California Sanctuary State bill approved by State Assembly

Posted September 17, 2017

It prohibits law enforcement officials from asking about a person's immigration status or participating in immigration enforcement efforts.

The California State Assembly Friday afternoon approved a "Sanctuary State" bill that would limit police cooperation with federal immigration authorities.

The bill was introduced just before President Trump's inauguration and met opposition from some in California law enforcement, including many local sheriffs who lobbied California Gov. The Trump administration is playing politics with public safety.

Shortly after Trump won election last fall, de León's staff invited several immigration lawyers to join a conference call and asked them to bring ideas that were considered politically infeasible under the Obama administration back to the table in California. Jerry Brown, who announced his support this week after the top Senate leader, the bill's author, agreed to water it down and preserve authority for jail and prison officials to cooperate with immigration officers in many cases.

Lights still out for 6.1 million U.S. customers after Irma: utilities
Emera's Tampa Electric utility said the storm could affect up to 500,000 of the 730,000 homes and businesses it serves. In the Tampa Bay area, almost 550,000 Duke Energy customers and more than 280,000 TECO customers remain without power.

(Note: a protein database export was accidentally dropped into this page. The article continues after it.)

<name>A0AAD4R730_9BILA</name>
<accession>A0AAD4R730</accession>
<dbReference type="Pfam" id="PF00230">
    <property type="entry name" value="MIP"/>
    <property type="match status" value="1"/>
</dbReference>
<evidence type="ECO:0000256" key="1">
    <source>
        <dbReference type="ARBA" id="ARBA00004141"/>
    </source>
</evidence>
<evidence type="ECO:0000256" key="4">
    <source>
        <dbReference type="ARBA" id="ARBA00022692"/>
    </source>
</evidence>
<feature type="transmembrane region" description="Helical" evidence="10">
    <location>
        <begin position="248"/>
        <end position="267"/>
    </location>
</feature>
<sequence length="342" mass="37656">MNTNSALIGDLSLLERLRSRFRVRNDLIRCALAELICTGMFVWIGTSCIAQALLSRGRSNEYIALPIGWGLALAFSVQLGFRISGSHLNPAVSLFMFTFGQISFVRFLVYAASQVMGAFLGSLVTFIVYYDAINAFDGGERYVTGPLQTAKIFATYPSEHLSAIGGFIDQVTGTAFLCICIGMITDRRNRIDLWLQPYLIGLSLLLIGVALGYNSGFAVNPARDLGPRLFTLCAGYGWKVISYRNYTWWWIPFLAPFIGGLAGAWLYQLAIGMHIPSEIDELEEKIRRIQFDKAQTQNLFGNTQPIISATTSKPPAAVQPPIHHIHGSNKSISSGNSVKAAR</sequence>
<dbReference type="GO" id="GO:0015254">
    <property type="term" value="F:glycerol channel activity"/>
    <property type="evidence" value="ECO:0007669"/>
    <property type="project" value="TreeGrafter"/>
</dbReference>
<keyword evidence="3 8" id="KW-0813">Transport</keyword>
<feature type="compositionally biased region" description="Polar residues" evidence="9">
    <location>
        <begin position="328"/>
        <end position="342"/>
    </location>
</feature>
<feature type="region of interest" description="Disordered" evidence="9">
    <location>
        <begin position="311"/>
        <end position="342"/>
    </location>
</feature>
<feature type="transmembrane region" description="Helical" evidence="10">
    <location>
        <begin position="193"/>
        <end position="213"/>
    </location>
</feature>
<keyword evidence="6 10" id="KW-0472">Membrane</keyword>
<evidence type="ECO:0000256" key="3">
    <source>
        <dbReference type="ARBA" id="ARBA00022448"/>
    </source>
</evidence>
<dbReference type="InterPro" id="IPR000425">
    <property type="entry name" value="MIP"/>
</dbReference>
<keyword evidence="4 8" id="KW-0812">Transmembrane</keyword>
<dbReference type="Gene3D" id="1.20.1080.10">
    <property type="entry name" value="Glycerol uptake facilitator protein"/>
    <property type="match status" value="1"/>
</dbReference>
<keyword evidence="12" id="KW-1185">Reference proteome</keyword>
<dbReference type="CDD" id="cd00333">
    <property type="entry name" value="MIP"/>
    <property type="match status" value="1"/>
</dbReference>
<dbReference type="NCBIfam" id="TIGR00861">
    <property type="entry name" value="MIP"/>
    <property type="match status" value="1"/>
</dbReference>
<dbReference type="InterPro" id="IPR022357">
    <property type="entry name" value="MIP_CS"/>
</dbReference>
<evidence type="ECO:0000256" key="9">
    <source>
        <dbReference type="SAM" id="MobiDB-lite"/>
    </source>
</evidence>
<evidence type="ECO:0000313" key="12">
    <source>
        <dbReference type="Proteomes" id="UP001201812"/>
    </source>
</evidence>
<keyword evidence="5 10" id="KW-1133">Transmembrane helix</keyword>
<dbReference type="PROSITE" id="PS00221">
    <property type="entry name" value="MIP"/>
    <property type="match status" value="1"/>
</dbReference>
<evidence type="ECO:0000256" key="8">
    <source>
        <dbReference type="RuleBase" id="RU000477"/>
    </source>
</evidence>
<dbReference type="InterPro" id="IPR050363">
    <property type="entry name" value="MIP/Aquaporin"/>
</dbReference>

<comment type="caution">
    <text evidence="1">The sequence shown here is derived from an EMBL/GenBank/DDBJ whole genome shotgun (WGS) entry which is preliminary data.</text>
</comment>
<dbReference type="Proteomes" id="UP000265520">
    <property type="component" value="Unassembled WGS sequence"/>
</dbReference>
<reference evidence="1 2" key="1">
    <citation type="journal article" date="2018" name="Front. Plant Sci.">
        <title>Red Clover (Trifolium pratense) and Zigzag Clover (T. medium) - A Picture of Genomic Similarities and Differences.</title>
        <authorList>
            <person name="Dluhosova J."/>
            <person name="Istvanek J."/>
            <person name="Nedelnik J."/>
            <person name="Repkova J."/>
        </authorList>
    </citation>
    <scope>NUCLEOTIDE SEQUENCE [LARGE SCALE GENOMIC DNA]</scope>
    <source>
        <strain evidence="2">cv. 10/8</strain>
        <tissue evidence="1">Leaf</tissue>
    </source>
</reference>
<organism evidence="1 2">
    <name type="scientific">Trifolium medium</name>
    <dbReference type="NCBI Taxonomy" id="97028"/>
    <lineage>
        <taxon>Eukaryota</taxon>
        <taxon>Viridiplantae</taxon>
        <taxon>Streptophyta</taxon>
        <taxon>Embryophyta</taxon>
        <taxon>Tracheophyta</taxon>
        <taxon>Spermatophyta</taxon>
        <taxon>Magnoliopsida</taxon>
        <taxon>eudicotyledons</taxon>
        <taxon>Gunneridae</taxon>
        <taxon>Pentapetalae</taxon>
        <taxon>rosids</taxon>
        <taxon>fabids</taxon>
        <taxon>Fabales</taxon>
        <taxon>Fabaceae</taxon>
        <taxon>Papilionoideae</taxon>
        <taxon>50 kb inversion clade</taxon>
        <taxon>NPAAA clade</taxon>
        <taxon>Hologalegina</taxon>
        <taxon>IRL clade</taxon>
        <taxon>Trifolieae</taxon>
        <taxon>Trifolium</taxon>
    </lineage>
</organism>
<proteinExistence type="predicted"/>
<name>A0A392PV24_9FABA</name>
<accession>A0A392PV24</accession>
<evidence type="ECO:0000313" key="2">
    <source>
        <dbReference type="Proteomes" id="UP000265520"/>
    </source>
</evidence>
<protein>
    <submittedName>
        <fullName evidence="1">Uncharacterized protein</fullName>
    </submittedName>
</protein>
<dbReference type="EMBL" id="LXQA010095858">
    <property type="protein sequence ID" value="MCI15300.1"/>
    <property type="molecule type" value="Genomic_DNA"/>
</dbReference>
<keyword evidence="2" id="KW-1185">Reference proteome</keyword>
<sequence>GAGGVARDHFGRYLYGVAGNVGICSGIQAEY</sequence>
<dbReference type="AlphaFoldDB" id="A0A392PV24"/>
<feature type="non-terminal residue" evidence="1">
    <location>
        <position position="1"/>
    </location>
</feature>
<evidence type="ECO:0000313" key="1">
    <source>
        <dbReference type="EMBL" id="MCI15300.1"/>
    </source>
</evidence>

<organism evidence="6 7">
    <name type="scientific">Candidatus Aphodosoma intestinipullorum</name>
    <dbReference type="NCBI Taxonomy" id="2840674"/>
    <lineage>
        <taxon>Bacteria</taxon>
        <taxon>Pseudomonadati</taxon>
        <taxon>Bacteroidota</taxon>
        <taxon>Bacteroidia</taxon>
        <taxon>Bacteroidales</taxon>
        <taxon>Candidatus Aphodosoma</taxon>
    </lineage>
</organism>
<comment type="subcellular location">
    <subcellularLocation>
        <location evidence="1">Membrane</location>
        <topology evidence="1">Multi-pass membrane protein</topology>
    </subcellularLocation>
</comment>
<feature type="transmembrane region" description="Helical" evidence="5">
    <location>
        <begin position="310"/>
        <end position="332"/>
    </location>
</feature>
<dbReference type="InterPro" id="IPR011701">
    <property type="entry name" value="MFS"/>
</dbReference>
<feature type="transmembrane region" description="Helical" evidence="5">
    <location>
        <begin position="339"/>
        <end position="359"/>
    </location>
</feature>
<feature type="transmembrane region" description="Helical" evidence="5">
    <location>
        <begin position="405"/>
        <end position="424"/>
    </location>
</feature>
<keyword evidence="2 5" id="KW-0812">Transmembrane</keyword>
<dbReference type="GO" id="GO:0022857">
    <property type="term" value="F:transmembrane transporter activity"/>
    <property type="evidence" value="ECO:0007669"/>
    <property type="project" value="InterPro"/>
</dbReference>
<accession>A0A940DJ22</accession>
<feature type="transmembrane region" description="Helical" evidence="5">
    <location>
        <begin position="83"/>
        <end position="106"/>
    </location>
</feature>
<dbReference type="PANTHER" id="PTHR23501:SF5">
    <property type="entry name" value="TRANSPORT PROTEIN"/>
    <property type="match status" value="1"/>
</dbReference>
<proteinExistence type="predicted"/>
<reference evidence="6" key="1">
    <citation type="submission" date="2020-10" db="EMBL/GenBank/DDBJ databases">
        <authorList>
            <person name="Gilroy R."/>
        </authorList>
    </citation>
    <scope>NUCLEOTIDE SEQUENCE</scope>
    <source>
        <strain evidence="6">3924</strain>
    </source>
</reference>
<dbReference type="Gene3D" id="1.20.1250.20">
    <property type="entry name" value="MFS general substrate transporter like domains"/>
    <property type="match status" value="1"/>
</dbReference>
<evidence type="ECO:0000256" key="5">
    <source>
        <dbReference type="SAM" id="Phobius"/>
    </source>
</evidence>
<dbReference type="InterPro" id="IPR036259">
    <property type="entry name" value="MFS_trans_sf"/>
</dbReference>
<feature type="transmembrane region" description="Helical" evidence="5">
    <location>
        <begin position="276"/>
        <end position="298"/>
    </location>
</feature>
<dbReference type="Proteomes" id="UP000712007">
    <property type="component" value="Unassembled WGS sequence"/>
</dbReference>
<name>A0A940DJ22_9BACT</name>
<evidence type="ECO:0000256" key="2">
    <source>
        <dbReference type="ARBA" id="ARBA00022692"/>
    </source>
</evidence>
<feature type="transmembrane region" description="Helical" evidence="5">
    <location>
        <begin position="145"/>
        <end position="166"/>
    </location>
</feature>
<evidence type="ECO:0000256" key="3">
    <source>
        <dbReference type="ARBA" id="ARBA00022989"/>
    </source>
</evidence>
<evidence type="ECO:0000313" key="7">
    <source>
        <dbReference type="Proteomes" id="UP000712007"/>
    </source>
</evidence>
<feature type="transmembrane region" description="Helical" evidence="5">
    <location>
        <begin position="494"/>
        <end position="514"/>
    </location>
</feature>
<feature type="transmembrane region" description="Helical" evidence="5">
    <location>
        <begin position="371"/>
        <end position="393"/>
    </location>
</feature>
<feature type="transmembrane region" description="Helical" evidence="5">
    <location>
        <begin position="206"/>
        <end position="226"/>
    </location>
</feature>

But amendments added this week would permit officers to continue sharing information and transferring people for immigration authorities if they have convictions for one or more of roughly 800 crimes. "This bill builds a wall between the federal government and our local partners and makes our communities less safe", said James Gallagher, a Republican assemblyman. The Sheriffs' Association is still against the bill.

Democrats used supermajorities in the state Capitol to pass the bill they viewed as important to highlighting California's stance on shielding its estimated 2.3 million undocumented immigrants from Immigration and Customs Enforcement. "At a time when police data indicates that domestic violence and sexual assault reporting is plummeting among Latinos, California has a moral obligation to ensure law enforcement agents treat everyone fairly, no matter their background, what they look like, or where they are born".

The bill will prevent local police from becoming "cogs in the Trump deportation machine", de Leon said. Republican Senator Jim Nielsen of Gerber said, "I think it's ironic to have the state of California or the agency heads of California, willfully advocating the violation of federal law".

Recently in World News